According to The Hill, in-church attendance dropped by 45 percent during the pandemic. But that only tells part of the story. Since the 1990s, church attendance has been falling, and the pandemic merely accelerated the trend.
And, while life has largely returned to normal, church attendance has not returned to normal. So, why have Americans, specifically teens and adults, stopped going to church?
According to the Barna Research’s State of the Church 2020 survey, only one in four Americans identifies as a practicing Christian. This figure has plummeted in the past 20 years, as the 2000 version of the survey found that 45% of Americans identified as practicing Christians.
Of those who fell away from the church, 43% still self-identified as Christian, though they stopped regularly practicing their faith. But a large percentage moved away from faith completely, identifying as non-Christian or atheist/agnostic.
This decline in the number of actively practicing Christians has had a significant impact on church attendance. According to Barna’s research, church attendance has fallen 36% since 1993. Digging deeper into these figures shows that the overall decline is fueled by lower attendance by younger churchgoers – those in the Gen-X, Millennial, and Gen-Z categories. But why have these younger Christians stopped going to church?
To get more insight into the reasons why church attendance has declined for younger Christians, Barna Group President David Kinnaman conducted a series of national surveys, interviewing both teens and young adults and their pastors. One main reason cited by many younger Christians is a disconnect between their faith and their day-to-day life.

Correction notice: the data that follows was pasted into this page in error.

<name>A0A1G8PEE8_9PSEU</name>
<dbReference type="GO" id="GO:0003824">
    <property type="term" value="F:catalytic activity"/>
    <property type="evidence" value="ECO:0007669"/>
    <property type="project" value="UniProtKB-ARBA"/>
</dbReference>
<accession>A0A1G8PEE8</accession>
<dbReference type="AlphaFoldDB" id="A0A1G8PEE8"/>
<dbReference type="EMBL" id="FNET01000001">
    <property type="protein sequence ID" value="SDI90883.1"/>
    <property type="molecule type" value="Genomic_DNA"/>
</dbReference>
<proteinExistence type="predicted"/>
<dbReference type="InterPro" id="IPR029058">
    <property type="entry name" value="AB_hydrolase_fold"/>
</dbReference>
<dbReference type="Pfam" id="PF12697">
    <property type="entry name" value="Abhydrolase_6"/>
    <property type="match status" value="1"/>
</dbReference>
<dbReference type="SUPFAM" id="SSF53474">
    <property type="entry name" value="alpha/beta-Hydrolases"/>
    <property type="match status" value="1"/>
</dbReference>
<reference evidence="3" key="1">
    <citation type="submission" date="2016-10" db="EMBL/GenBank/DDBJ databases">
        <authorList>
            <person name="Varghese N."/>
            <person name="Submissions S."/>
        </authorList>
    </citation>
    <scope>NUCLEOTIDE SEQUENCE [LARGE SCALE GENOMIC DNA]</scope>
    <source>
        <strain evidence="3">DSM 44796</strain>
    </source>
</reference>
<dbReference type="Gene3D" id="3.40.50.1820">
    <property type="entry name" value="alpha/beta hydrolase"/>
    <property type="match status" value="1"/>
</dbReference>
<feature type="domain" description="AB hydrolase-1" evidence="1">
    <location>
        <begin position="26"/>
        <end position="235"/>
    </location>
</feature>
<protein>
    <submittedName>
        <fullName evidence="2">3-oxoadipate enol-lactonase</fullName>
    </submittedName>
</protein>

Many young Christians feel little or no connection to their faith. In the survey, 24% of respondents said that “faith is not relevant to my career or interests” and 20% said that “God seems missing from my experience in church.”
In addition, many of these same young respondents felt that the church itself was not welcoming, especially to those who are uncertain of their own faith. They felt that they were unable to ask important questions about life in their church and that they felt unable to express doubts about church teachings that they did not understand.
Further, many of these young people struggled with the perception that church teachings did not align with their own personal experiences.
For example, many survey respondents were troubled by a perceived conflict between science and faith. Nearly three out of 10 respondents (29%) stated that they felt that “churches are out of step with the scientific world we live in.” Nearly a quarter viewed the church as anti-science and that they were turned off by the debate between evolution and creationism.
But science wasn’t the only topic where respondents perceived a disconnect between their faith and their daily life. Many respondents felt that the church’s view of sexuality as simplistic or judgmental. Forty percent of respondents said that they felt the church’s views on sexuality and birth control were out of date, and one in six said that they felt judged by the church for their personal actions.